SENECA, S.C. (WSPA) – A local newspaper is getting some backlash after publishing a controversial cartoon.
7 News spoke with those who are offended and learned what the paper has to say.
“We’re hurt. We have emotions. We have feelings,” Angela Jenkins said. “The only difference between me and you is our skin color. We feel the same thing.”
The Journal in Seneca published a cartoon in the Opinion portion of their paper on Wednesday, and it got a lot of attention.
It shows a mother, drawn to represent the black community, and a donkey to symbolize the democratic party.
“We’re dependent on the democrats, but the democrats are lazy because the donkey is laying on the couch,” Jenkins said. “You’re saying the black community lives in filth, because the background is filthy.”
Angela Jenkins lives in Seneca and is a leader in Seneca’s chapter of “Black Lives Matter.” When she saw the cartoon in the paper she reads frequently, she said she couldn’t believe it.
“I found it very offensive because The Journal has been coming out and covering Black Lives Matter,” she said.
After receiving backlash from the community, The Journal posted an apology, saying “It was our mistake, and if you’ll allow us, we’ll do everything within our power to be inclusive and reflective of our entire community.”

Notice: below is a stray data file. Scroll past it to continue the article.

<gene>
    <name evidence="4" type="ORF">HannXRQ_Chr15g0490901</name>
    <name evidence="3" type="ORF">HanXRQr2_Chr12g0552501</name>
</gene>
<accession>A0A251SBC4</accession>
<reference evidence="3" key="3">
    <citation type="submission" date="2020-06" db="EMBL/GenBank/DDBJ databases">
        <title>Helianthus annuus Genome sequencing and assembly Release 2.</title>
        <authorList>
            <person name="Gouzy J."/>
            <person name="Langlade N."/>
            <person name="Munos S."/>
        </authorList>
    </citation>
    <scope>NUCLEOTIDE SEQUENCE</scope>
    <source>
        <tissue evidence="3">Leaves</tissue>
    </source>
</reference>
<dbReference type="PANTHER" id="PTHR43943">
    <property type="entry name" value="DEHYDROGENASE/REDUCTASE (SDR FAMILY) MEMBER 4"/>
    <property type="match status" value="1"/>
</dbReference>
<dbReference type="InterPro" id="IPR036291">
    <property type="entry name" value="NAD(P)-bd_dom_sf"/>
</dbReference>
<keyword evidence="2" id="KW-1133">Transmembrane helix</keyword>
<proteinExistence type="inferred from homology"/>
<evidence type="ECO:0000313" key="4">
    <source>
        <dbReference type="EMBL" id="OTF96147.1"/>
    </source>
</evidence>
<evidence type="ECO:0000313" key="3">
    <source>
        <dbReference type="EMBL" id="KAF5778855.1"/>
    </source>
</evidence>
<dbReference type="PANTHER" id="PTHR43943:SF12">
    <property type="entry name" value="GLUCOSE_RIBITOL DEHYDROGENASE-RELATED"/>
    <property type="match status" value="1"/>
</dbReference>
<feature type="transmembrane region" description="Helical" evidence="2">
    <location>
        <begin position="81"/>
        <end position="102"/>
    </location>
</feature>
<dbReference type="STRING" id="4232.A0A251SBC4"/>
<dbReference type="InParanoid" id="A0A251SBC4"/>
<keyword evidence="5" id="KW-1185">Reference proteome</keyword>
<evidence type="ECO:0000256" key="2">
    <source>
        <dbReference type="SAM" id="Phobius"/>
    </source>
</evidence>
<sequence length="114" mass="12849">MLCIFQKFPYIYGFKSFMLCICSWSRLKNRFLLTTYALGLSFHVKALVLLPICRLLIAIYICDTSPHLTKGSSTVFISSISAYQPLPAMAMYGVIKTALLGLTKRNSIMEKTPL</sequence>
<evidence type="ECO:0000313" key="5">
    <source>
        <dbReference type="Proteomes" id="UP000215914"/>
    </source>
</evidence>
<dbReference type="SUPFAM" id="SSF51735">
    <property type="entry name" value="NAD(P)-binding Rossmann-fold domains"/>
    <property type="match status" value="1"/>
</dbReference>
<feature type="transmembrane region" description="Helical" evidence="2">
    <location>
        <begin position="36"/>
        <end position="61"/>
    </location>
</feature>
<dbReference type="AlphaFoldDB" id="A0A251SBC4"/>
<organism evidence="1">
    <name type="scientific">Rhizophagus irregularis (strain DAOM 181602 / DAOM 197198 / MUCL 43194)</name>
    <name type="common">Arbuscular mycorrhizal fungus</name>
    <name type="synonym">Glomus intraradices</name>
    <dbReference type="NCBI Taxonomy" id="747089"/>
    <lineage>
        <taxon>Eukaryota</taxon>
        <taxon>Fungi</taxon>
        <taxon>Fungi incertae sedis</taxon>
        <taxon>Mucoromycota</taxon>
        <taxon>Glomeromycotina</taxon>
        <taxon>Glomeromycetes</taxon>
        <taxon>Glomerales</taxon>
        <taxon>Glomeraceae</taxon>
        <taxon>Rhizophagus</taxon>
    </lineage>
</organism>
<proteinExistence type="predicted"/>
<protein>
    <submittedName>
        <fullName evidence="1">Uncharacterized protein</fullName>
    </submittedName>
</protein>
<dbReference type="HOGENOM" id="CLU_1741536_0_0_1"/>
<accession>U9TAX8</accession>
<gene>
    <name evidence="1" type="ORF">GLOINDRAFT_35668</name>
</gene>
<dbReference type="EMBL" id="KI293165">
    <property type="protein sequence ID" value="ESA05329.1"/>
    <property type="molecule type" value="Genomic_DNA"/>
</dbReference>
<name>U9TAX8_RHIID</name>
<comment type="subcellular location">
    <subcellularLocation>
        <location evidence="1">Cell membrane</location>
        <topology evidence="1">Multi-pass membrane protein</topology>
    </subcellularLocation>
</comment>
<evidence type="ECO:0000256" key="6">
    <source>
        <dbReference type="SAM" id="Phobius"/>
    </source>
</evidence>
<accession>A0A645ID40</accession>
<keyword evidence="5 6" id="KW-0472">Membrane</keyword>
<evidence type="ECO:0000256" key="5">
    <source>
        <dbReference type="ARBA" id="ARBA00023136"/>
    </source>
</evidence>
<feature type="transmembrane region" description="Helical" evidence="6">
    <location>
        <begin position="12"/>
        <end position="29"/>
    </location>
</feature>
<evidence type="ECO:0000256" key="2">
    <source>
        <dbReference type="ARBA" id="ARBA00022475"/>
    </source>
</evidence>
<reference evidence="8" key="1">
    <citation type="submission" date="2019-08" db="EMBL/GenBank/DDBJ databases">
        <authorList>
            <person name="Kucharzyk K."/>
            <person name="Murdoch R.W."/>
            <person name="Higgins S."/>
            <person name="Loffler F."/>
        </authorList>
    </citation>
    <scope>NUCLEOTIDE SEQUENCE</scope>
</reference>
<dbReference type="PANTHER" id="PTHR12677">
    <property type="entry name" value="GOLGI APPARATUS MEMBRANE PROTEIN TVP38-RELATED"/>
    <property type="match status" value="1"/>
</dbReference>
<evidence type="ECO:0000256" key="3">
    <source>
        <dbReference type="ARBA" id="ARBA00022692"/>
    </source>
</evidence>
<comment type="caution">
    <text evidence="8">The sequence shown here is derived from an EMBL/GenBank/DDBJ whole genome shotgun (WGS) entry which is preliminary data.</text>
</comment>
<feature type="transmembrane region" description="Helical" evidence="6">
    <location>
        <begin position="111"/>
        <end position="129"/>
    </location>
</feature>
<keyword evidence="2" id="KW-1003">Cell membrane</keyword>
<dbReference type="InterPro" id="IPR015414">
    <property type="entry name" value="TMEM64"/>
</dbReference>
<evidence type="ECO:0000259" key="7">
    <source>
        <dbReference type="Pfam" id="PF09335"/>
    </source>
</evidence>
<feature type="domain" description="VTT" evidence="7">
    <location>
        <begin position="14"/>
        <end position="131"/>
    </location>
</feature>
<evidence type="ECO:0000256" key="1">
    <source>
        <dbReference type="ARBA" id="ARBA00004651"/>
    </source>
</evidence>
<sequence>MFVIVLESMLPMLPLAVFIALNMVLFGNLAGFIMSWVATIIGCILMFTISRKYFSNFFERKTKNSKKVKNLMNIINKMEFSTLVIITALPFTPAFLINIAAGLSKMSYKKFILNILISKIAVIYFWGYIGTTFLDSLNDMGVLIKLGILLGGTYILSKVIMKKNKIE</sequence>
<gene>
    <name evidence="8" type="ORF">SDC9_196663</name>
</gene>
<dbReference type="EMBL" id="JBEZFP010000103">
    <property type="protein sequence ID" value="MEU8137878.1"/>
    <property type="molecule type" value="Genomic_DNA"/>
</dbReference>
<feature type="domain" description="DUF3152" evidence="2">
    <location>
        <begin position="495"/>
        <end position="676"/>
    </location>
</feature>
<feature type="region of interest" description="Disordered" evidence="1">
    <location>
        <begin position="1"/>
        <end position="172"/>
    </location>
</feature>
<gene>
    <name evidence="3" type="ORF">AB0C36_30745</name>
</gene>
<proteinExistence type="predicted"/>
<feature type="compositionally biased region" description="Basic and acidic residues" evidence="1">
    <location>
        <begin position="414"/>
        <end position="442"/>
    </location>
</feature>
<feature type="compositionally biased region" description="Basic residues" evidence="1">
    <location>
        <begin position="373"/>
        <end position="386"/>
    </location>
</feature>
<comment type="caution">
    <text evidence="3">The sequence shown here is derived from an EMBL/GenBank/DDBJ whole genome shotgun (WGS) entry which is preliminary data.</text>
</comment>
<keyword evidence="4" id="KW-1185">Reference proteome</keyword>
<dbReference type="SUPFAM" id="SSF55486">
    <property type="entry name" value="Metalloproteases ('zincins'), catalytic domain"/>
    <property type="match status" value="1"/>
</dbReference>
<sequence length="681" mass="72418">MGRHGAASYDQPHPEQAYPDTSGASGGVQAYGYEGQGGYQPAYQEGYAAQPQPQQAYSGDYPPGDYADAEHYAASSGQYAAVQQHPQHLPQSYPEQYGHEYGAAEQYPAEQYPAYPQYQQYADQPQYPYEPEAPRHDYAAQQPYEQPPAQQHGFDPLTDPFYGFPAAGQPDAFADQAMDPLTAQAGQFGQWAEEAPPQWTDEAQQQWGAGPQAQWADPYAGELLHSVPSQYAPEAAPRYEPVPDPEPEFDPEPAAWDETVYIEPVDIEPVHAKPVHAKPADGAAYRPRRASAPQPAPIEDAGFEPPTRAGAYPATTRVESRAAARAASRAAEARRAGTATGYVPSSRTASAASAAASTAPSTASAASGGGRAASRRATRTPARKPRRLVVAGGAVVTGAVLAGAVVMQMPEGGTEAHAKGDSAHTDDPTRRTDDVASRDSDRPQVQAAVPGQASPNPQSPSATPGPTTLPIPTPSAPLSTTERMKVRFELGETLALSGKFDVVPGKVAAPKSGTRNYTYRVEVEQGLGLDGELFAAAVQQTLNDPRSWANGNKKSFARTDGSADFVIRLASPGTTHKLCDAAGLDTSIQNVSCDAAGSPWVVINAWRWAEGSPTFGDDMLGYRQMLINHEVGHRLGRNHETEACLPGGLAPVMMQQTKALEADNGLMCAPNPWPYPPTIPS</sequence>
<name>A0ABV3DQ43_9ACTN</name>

But Jenkins told 7 News the hurt goes deep.
“I don’t think it’s a big-enough apology,” she said. “Nobody is being held accountable.”
7 News asked other community members in Seneca what they thought of the cartoon, and while they weren’t comfortable going on camera, some said they saw it more as a political statement rather than a racial one; but, either way, they agreed it was wrong–especially considering what our nation is currently going through.
“We’re not angry, we are hurt that this would happen at this point in time when we’re trying to move past bigotry and we’re trying to move past racism,” Jenkins said.
The Journal said in a statement that the cartoonist responsible will no longer be working for them, and that they’ll do a better job of reviewing and approving cartoons before they’re published.
Jenkins said she’s hoping the paper will prove that they’re truly sorry.
“In order to move forward from this, we need to see changes. We’re tired of hearing it. We’re tired of hearing people tell us ‘We’re going to do this and we’re going to do that,'” she said. “We’re not putting up with it anymore. There’s no more saying ‘I’m sorry’ and not doing anything about it.”
Jenkins, along with several others, protested outside of The Journal’s office Thursday evening. She said they will be boycotting the paper for what they published.